Rights court takes climate crisis hearing to Brazilian Amazon

Brazil has been hard-hit by extreme weather events attributed to climate change, the most recent of which are the historic floods in the southern state of Rio Grande do Sul that have left nearly 170 people dead and dozens missing (Anselmo Cunha)
Brazil has been hard-hit by extreme weather events attributed to climate change, the most recent of which are the historic floods in the southern state of Rio Grande do Sul that have left nearly 170 people dead and dozens missing (Anselmo Cunha)

Academics, activists and Indigenous people gathered Monday in the Brazilian Amazon to weigh in on a key legal question: What responsibility do states have in the face of climate emergencies?

The matter is one before the Inter-American Court of Human Rights, which was invited to Brazil to hold public hearings in a case that has drawn input from around the world.

The Brazilian Amazon, home to the world's largest rainforest, is a "region of indisputable importance" when facing the effects of climate change, said the president of the Costa Rica-based court, Nancy Hernandez Lopez, at the opening of the session.

The case was brought in January 2023 by Chile and Colombia, who have asked the court for an advisory opinion on a country's duties when "responding to the climate emergency under the framework of international human rights law."

"We ask the court to consider states' obligations to Indigenous peoples," said Junior Anderson Guarani Kaiowa, from Brazil's second-largest Indigenous community.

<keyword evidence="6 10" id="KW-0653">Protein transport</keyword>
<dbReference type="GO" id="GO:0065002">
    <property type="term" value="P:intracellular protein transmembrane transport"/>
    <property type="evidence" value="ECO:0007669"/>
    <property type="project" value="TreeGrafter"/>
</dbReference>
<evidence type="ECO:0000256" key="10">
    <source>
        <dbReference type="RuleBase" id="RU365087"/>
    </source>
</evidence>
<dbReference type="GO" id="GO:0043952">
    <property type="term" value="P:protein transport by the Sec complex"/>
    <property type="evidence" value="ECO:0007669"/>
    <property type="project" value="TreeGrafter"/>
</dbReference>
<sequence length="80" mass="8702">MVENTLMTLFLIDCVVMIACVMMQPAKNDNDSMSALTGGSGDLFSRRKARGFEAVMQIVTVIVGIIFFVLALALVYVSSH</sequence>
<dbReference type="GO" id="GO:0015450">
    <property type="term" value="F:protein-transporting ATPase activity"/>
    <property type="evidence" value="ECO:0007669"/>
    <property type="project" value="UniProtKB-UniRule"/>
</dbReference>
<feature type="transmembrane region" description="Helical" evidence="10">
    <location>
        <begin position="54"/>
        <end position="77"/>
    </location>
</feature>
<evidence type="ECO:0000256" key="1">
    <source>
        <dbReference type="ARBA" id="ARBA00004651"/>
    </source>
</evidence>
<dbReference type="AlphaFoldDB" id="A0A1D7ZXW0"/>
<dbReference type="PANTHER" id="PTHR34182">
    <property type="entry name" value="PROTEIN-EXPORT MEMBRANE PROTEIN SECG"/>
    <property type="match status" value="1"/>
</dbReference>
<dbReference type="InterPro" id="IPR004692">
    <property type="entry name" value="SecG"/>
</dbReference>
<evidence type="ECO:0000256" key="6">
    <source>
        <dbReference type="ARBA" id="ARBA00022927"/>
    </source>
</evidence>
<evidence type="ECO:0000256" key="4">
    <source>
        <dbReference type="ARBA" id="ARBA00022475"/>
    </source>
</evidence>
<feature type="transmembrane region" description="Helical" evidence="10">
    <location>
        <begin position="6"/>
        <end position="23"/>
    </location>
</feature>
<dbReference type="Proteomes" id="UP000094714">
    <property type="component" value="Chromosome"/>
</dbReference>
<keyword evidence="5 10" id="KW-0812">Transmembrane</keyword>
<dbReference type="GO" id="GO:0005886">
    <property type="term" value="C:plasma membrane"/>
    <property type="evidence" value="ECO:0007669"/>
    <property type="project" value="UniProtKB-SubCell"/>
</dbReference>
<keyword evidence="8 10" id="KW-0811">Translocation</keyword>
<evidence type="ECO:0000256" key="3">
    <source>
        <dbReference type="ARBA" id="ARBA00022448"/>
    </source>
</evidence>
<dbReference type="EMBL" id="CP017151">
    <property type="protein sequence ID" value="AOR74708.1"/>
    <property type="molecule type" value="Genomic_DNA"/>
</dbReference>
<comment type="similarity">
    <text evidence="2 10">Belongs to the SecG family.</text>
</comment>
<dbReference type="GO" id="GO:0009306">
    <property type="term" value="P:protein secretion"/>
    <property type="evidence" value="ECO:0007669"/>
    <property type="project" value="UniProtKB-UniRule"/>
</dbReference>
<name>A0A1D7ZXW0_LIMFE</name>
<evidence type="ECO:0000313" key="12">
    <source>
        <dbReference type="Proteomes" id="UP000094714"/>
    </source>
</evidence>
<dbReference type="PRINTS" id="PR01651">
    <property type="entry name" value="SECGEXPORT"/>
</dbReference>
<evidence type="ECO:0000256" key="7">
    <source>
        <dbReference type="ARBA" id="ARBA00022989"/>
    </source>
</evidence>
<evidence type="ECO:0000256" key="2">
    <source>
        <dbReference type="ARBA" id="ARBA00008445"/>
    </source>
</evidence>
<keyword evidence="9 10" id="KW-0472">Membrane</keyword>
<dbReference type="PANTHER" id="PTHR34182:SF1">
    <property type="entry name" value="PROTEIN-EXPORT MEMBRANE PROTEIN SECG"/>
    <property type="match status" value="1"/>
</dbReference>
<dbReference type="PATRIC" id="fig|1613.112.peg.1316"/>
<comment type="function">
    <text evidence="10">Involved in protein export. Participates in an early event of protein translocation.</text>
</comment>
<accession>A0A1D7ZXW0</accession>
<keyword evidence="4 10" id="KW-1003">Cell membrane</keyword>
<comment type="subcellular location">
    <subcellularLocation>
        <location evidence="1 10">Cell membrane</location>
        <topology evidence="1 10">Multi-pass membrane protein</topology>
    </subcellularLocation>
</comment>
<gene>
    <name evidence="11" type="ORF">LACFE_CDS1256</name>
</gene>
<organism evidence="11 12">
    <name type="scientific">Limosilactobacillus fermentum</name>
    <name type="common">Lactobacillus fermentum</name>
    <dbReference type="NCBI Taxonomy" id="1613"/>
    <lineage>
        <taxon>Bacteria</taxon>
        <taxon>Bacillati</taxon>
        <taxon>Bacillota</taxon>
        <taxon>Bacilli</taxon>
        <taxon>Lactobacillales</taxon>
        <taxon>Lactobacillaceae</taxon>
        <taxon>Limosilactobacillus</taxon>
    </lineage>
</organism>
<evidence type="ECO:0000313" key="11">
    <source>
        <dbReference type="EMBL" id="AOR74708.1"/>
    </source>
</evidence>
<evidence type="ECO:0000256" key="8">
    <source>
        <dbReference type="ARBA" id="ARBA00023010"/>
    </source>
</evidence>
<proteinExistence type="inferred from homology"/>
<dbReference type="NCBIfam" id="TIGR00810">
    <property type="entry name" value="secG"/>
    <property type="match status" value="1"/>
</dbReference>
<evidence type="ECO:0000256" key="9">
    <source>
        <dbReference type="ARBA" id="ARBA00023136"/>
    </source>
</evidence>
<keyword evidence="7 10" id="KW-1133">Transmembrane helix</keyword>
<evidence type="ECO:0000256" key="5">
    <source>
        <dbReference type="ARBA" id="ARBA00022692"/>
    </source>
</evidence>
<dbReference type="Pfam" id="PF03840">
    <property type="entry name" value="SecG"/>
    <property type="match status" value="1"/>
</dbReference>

He said the region where his people live in Mato Grosso do Sul "is threatened by desertification, with no forest, no water, and no animals," he said.

"In Guarani Kaiowa cosmology, the river and the forests maintain the balance of global warming. Pray that rivers contaminated with pesticides do not dry up later."

The hearings are taking place from Monday to Wednesday in Manaus, the capital of Brazil's Amazonas state.

The first hearings in the case took place in Barbados in April, before they moved to Brasilia last week.

Hernandez Lopez said the court had received more than 260 written contributions from civil society organizations around the world, "the largest participation in the history" of the court.

The advisory opinion is expected by the end of the year, a court source told AFP.

At the hearing in Brasilia, teenagers and activists from several South American countries warned that climate change affects young people "differently" with consequences for health, education, nutrition and hobbies.

Brazil has been hard-hit by extreme weather events attributed to climate change, the most recent of which are the historic floods in the southern state of Rio Grande do Sul that have left nearly 170 people dead and dozens missing.

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